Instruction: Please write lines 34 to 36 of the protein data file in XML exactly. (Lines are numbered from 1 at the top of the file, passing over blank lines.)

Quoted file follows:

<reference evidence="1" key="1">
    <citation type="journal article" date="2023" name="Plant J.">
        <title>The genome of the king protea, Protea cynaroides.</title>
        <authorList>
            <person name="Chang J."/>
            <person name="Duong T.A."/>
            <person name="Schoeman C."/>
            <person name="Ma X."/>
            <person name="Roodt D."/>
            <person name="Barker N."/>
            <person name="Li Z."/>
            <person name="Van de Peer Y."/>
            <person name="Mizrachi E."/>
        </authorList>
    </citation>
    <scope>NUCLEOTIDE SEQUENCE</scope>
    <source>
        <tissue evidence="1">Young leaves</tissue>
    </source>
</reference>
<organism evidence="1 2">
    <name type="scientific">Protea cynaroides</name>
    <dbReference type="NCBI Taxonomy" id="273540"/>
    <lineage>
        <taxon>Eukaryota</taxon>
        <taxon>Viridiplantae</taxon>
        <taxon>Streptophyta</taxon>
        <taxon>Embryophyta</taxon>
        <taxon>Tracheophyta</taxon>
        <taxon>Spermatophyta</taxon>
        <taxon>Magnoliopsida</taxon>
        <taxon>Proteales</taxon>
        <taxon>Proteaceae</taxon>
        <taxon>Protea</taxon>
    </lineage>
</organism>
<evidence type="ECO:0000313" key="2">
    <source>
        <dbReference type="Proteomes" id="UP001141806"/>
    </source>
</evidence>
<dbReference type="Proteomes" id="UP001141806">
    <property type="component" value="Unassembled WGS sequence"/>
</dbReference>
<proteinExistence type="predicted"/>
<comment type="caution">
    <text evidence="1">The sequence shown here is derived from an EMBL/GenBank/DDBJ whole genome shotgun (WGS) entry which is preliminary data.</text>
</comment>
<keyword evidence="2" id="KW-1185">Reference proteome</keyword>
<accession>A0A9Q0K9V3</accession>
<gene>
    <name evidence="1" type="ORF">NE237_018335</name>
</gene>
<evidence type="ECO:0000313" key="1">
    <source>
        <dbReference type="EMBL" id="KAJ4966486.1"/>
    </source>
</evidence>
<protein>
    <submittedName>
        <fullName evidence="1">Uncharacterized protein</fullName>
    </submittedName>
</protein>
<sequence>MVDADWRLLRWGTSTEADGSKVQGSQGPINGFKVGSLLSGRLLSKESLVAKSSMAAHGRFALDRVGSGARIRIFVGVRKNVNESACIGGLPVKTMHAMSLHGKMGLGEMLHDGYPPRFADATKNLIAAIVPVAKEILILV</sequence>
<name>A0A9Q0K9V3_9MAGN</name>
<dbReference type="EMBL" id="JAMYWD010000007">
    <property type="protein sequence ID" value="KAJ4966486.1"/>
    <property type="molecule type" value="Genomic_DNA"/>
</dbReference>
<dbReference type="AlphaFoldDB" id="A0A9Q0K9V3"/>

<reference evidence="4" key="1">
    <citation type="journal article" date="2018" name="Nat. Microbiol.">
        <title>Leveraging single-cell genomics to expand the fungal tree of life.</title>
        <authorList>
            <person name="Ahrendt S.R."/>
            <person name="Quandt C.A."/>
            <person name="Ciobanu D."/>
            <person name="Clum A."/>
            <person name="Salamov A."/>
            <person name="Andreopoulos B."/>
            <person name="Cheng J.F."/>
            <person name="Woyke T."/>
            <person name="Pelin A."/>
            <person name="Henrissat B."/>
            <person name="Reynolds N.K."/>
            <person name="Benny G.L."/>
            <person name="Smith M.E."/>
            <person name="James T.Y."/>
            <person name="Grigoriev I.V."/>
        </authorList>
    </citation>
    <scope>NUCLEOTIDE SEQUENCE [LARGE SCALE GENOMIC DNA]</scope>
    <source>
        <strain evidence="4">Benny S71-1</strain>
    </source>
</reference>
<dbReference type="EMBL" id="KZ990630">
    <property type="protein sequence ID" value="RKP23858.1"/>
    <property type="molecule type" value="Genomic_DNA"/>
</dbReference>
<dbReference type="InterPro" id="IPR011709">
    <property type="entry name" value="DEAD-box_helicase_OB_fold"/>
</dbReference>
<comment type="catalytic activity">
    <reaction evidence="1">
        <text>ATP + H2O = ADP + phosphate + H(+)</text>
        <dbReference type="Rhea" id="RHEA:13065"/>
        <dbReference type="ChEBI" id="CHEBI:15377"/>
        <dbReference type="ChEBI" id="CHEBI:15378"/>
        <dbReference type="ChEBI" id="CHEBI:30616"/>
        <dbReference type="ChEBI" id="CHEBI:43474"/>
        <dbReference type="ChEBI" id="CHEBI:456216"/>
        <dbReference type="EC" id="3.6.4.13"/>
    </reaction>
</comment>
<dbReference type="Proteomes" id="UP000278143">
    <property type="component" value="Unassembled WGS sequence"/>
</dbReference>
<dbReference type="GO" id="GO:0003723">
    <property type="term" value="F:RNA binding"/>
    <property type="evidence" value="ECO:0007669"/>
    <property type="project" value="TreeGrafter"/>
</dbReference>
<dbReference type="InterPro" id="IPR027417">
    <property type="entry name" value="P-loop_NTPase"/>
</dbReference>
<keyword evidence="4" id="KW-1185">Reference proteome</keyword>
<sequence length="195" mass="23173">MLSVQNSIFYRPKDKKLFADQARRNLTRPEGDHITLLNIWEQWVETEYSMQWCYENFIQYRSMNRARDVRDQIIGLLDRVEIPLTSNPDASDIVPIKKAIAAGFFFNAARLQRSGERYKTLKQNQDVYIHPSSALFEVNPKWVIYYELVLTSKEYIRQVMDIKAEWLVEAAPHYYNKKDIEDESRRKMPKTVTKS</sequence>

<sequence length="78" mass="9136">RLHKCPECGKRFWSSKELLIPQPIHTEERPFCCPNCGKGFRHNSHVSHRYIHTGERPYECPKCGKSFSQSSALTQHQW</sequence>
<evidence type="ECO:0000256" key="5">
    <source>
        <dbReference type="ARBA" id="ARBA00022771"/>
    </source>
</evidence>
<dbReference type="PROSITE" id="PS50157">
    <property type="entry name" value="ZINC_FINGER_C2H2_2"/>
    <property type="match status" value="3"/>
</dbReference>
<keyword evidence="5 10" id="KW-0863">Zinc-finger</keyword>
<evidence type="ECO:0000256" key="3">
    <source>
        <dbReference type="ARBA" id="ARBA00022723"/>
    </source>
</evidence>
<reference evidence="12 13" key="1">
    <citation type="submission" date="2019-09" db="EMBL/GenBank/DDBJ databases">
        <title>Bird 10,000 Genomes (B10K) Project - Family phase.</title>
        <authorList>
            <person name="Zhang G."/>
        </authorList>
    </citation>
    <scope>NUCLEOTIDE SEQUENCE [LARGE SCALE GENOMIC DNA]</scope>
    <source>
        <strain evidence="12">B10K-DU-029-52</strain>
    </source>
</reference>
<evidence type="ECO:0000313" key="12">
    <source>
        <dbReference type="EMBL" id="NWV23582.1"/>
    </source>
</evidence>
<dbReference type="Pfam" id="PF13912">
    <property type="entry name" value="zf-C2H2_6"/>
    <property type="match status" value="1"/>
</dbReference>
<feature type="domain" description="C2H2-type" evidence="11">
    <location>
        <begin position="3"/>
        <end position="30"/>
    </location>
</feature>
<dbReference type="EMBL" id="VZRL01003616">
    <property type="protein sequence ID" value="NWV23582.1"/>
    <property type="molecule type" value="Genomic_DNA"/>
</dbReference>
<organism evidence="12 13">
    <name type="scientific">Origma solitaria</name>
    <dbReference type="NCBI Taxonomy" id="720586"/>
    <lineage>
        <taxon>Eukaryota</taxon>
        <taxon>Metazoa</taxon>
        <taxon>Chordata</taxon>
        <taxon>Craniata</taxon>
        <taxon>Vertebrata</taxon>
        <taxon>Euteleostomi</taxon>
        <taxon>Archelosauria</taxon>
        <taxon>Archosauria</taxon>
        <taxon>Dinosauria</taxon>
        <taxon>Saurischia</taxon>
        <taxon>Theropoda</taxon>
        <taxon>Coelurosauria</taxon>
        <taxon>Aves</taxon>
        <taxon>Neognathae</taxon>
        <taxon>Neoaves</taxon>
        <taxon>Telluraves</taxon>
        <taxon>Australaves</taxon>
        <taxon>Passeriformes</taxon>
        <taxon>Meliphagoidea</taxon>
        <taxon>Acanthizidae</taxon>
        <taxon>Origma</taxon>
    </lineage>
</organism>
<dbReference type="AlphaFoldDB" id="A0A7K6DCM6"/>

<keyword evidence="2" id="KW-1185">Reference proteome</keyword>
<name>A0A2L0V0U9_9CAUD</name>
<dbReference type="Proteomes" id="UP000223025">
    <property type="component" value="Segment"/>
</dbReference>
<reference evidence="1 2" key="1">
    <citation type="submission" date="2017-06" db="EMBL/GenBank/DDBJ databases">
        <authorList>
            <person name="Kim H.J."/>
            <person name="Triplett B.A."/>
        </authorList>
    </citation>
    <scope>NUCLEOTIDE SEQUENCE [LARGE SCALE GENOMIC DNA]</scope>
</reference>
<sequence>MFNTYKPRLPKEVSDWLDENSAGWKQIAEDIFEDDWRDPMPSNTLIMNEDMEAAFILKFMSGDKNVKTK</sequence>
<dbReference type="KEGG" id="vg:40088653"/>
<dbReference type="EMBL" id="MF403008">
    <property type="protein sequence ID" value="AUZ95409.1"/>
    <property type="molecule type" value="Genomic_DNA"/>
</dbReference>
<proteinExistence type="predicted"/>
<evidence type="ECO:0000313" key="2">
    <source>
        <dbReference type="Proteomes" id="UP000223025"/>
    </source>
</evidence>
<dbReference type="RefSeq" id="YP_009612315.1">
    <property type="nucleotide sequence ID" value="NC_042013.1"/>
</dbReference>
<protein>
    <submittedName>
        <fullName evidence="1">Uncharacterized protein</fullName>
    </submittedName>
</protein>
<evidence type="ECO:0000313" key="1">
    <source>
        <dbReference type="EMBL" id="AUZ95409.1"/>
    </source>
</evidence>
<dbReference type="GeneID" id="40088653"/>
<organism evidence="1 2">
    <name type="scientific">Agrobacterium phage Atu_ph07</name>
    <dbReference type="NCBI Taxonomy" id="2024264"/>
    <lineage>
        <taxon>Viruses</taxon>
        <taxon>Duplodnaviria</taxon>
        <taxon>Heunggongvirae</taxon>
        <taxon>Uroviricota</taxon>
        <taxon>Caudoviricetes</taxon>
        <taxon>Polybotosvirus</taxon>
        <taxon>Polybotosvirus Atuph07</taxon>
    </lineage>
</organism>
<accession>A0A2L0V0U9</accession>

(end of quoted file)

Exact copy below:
        <taxon>Protea</taxon>
    </lineage>
</organism>